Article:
After reading that Richard Swift is one of Cabic's favorite songwriters, my intrigue and anticipation for his performance spiked. This was the final night of Swift joining Vetiver, he had toured with them for the first leg of their N.A. jaunt, and on this evening his set was quite unique. The day before he lost his base player to a stomach bug that had previously claimed Vetiver's drummer, Otto Hauser. But the show must go on, and Swift pulled off a solo performance tremendously! I caught up with him backstage after his set, and while he expressed frustration at being backed into his first solo performance in years, he was pleased to hear that I, like the rest of the crowd, gave him props for carrying the performance with all the gusto and charisma of someone surrounded by a full band. KUDOS!

My backstage jaunt between Swift and Vetiver's performance had a purpose. As a token of my appreciation, I have begun giving musicians a bottle of my favorite thing... The Naam's Miso Gravy; the condiment equivalent of crack. I had forgotten to bestow it post interview, so I rushed back and while Vetiver was tuning, timidly popped on stage and motioned to Otto that this was for Andy. "For me?" he asked, "No, for ANDY" I specified, red in the face. Andy had now taken notice of my presence, so I apologetically explained that I had brought this and neglected to give it to him. He recognized the bottle for what it was, "that's so nice, Sarah" I put it in the green room and hurried back to the crowd to claim a spot for the show. I didn't want to miso-bomb anyone!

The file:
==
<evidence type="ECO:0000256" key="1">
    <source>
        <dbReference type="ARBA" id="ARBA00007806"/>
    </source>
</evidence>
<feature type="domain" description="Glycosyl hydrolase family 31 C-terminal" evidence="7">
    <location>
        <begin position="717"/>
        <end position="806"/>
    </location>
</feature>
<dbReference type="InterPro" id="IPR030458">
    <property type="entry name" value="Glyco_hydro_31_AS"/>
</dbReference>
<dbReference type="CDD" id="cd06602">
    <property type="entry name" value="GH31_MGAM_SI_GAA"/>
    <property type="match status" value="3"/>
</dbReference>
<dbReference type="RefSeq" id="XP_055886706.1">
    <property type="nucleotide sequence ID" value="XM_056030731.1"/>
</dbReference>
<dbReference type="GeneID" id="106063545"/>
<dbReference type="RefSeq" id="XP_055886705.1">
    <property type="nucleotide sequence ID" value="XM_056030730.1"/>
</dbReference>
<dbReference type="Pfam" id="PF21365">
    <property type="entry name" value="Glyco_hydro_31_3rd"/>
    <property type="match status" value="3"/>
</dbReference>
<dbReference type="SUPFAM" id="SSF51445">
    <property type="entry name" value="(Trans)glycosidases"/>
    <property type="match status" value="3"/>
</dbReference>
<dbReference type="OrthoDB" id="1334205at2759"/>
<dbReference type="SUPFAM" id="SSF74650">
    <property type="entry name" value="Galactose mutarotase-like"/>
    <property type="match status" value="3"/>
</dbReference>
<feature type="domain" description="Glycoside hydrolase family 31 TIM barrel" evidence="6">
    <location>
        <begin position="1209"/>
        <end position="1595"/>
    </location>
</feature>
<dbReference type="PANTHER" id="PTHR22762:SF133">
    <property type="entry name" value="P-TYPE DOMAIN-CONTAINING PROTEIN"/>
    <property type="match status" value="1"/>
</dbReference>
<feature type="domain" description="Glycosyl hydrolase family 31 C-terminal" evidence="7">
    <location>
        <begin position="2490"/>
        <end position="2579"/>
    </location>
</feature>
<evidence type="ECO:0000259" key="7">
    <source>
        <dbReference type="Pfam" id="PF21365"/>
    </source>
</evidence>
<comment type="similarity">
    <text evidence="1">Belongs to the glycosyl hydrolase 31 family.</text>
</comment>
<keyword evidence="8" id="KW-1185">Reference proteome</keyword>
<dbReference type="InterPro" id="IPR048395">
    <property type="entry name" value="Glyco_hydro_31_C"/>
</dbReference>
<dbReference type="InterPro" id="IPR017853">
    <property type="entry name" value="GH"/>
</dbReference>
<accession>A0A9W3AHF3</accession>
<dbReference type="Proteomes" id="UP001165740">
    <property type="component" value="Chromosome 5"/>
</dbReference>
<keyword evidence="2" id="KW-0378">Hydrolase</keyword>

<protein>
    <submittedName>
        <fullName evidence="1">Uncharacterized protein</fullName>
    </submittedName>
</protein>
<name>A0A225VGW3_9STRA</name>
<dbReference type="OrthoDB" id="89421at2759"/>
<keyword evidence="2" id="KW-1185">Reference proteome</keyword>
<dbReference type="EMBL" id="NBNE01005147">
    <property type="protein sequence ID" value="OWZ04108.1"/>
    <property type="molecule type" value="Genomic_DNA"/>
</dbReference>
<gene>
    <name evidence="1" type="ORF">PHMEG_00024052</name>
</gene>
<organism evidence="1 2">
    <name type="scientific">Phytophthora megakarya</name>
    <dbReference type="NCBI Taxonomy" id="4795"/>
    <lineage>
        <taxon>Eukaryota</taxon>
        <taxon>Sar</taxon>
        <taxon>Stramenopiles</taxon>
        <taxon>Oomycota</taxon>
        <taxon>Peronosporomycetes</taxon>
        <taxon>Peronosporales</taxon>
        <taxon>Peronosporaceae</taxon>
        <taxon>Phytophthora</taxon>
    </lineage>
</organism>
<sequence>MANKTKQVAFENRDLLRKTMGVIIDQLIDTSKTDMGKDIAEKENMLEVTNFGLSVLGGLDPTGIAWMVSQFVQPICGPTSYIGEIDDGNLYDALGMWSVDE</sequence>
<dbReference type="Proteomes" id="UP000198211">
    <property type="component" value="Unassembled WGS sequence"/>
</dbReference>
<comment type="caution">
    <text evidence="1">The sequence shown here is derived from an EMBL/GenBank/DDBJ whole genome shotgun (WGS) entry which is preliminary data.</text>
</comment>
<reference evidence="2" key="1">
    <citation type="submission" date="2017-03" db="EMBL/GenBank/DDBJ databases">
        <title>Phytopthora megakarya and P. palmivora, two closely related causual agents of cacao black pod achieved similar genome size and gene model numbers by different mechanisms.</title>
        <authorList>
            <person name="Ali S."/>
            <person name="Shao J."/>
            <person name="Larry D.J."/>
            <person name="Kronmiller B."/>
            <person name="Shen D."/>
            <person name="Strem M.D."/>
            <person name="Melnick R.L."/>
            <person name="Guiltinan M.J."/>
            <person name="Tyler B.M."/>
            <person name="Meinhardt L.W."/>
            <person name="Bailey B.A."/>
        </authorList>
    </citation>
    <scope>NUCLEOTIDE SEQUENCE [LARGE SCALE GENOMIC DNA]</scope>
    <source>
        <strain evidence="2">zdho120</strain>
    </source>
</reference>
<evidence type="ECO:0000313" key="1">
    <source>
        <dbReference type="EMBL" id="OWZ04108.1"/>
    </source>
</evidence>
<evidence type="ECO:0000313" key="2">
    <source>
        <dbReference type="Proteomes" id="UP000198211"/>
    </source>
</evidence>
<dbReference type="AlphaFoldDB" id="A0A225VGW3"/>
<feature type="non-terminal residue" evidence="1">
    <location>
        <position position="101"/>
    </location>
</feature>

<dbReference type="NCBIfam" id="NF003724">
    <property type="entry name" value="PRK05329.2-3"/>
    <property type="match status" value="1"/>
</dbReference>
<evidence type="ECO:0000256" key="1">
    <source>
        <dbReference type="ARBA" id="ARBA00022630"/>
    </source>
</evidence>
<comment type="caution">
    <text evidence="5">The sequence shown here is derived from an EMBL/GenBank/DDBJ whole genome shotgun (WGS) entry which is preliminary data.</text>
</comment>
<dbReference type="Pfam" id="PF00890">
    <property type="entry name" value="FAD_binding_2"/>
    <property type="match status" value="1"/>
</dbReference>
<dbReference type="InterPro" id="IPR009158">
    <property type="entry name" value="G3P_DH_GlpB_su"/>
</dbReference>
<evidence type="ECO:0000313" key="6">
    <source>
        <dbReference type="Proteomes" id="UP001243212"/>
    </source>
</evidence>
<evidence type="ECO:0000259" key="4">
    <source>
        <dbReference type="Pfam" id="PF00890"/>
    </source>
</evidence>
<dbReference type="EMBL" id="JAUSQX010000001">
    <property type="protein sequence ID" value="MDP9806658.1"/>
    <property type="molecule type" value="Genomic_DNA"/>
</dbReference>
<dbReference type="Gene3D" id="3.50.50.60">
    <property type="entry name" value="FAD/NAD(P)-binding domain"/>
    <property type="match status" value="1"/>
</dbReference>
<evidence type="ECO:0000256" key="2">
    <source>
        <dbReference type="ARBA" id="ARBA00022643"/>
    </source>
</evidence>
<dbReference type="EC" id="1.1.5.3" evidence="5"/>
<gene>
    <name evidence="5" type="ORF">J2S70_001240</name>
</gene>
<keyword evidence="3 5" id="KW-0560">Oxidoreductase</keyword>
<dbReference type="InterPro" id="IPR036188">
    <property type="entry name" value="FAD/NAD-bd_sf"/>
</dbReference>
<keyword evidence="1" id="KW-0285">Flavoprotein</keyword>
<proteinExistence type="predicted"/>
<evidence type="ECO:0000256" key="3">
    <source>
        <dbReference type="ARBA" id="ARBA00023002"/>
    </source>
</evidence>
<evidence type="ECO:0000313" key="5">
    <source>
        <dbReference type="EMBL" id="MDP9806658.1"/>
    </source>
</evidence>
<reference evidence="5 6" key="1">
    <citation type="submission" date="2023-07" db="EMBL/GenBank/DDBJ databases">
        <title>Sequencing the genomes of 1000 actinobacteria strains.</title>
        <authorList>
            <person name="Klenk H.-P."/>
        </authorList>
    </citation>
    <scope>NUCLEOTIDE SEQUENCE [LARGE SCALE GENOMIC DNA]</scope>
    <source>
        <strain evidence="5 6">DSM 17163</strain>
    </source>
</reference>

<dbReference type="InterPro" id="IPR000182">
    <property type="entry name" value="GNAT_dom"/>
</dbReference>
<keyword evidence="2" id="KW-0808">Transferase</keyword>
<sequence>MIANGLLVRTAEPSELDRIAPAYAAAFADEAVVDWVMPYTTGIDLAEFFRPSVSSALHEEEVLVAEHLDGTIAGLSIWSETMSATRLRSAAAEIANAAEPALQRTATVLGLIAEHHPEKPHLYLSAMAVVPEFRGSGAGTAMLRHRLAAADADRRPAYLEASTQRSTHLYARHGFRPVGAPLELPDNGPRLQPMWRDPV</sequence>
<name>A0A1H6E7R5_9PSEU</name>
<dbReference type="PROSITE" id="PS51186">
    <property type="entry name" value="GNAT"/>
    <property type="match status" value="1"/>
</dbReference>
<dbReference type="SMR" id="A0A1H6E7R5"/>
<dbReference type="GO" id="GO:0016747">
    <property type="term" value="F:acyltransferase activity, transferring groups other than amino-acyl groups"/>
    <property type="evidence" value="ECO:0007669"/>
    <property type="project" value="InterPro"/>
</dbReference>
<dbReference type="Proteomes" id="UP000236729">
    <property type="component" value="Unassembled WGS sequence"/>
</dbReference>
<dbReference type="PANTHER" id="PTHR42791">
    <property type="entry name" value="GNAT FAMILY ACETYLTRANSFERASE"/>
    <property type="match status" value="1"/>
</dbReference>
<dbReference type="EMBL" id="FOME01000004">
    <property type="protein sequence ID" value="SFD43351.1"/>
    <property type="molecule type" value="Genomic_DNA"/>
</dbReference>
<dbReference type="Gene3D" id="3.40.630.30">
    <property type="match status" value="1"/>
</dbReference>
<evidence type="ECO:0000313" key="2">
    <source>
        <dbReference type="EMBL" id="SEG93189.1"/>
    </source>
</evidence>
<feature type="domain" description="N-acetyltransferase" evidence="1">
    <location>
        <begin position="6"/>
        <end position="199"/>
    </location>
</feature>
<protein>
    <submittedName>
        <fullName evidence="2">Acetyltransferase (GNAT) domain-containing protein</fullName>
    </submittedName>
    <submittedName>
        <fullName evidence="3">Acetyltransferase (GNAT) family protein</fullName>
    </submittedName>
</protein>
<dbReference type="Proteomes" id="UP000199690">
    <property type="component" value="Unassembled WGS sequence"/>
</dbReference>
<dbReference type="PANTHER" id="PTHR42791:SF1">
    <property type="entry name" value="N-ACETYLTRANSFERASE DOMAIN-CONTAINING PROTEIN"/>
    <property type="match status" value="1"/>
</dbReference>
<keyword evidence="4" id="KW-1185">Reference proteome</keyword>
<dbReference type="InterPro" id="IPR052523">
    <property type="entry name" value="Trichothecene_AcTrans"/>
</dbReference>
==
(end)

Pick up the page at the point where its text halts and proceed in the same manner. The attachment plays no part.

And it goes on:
With the gravy safe backstage, and myself in good position, Vetiver began to play. I was thrilled to hear the same Vetiver I had come to know and love through my head phones playing in front of me. The "Tight" in Tight Knit may or may not allude to their flawless live show. The audience was quieted, subdued. Closing my eyes, it was as if I was alone in a room with Cabic and his minstrels playing solely for me. This, of course, is not the case, but I believe that every audience member could recount the same perfection and intimacy. Their music is so soft and "easy" that one song seemed to blend into another in a seamless web of travelling music. All the while making you feel fucking great! So intensely did I enjoy their performance that I forgot entirely to keep track of a set list, my apologies. They opened with Rolling Sea, the first track off Tight Knit Highlights include Sister and Everyday (the latter featured in my interview) both off Tight Knight, and You May Be Blue and Idle Ties from To Find Me Gone.